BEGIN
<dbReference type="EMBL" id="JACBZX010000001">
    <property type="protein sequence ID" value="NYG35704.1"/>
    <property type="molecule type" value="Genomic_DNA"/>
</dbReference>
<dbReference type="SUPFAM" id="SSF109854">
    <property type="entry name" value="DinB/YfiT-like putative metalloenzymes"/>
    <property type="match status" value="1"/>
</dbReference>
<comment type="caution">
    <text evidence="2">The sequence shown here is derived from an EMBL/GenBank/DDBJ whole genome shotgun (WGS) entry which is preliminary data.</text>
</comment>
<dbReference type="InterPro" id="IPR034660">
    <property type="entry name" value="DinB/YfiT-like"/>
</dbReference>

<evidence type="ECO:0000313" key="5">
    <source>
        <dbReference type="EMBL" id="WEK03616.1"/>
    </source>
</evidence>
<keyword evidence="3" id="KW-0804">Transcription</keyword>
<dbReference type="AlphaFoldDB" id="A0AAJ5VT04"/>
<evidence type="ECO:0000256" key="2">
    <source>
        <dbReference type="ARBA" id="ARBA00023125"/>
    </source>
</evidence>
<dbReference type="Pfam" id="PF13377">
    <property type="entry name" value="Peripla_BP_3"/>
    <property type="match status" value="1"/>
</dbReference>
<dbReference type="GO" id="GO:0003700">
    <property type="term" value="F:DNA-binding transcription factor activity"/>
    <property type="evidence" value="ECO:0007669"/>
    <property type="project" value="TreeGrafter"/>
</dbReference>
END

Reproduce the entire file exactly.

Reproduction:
<dbReference type="EMBL" id="JACBZX010000001">
    <property type="protein sequence ID" value="NYG35704.1"/>
    <property type="molecule type" value="Genomic_DNA"/>
</dbReference>
<dbReference type="SUPFAM" id="SSF109854">
    <property type="entry name" value="DinB/YfiT-like putative metalloenzymes"/>
    <property type="match status" value="1"/>
</dbReference>
<comment type="caution">
    <text evidence="2">The sequence shown here is derived from an EMBL/GenBank/DDBJ whole genome shotgun (WGS) entry which is preliminary data.</text>
</comment>
<dbReference type="InterPro" id="IPR034660">
    <property type="entry name" value="DinB/YfiT-like"/>
</dbReference>

<evidence type="ECO:0000313" key="5">
    <source>
        <dbReference type="EMBL" id="WEK03616.1"/>
    </source>
</evidence>
<keyword evidence="3" id="KW-0804">Transcription</keyword>
<dbReference type="AlphaFoldDB" id="A0AAJ5VT04"/>
<evidence type="ECO:0000256" key="2">
    <source>
        <dbReference type="ARBA" id="ARBA00023125"/>
    </source>
</evidence>
<dbReference type="Pfam" id="PF13377">
    <property type="entry name" value="Peripla_BP_3"/>
    <property type="match status" value="1"/>
</dbReference>
<dbReference type="GO" id="GO:0003700">
    <property type="term" value="F:DNA-binding transcription factor activity"/>
    <property type="evidence" value="ECO:0007669"/>
    <property type="project" value="TreeGrafter"/>
</dbReference>